University don

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A don is a fellow or tutor of a college or university, especially traditional collegiate universities such as Oxford and Cambridge and Durham in England,[1] and Trinity College, Dublin, in Ireland. The term "don" is also used for a teacher at Winchester College, England.[2]

Like the term don used for Roman Catholic priests, the term don derives from the Latin dominus meaning "lord" and is a historical remnant of Oxford and Cambridge having started as ecclesiastical institutions in the Middle Ages.

The term don meaning crime boss also derives from dominus.


At some universities in Canada, such as the University of King's College[3] and the University of New Brunswick,[4] a don is the senior head of a university residence. At these institutions, a don is typically a faculty member, staff member, or postgraduate student, whose responsibilities in the residence are primarily administrative. The don supervises their residence and a team of undergraduate resident assistants, proctors, or other student employees.

In other Canadian institutions, such as Huron College[5] and the University of Toronto,[6] a don is a resident assistant, typically an upper-year student paid a stipend to act as an advisor to and supervisor of the students in a university residence.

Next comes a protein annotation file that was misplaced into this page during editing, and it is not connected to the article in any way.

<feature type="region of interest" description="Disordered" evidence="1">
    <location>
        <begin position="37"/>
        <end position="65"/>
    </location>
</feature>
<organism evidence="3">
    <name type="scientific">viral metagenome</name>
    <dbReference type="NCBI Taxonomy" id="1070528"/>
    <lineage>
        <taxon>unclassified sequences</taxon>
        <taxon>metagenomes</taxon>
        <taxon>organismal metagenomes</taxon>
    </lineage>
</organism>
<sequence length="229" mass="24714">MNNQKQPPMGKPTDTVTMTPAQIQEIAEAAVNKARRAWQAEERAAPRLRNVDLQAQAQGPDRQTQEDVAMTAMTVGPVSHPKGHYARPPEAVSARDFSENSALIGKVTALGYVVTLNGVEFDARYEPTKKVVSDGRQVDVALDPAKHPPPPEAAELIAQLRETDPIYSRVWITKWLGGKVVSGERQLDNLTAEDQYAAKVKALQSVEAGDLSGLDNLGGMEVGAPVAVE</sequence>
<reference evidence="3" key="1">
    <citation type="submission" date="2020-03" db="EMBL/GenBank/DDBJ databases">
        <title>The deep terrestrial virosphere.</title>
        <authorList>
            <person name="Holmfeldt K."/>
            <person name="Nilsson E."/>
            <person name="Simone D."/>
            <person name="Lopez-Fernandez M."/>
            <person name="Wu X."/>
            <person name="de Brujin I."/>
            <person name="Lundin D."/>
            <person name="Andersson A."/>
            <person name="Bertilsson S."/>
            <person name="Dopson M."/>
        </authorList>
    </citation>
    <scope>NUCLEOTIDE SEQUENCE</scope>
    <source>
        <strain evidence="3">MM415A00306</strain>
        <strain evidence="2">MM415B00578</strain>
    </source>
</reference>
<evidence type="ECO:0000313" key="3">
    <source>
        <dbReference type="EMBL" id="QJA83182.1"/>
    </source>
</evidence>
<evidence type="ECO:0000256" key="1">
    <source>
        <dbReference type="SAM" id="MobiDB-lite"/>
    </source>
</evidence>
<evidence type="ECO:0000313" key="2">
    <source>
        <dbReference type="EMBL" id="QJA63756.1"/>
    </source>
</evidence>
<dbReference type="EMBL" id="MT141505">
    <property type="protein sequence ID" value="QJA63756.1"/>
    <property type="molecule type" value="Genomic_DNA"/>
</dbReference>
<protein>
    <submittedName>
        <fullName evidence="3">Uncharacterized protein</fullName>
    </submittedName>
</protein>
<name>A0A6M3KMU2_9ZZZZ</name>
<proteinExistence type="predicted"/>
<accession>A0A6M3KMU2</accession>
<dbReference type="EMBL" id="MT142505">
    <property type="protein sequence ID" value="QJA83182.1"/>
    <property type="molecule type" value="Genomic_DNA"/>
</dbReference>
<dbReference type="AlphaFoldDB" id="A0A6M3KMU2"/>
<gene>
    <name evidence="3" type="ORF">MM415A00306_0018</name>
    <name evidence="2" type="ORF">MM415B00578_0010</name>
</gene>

See also


  1. ^ For background information and opinion, see a recently published selection of short articles by Cambridge Don, Professor Mary Beard, It's a Don's Life, London: Profile, 2009. ISBN 1-84668-251-7
  2. ^ As well as the term generallly meaning "teacher", more specifically "a Div Don is a form master; a House Don, a housemaster". Charles Stevens, Winchester Notions, London: The Athlone Press, 1998, p. 102.
  3. ^ "Residence & Dining | University of Kings College". University of Kings College. Retrieved 2016-10-13. 
  4. ^ "Become a Don | UNB". Retrieved 2016-10-13. 
  5. ^ "Apply to be a Don". Retrieved 2016-10-13. 
  6. ^ "Donships and RAs | Student Life". Retrieved 2016-10-13. 

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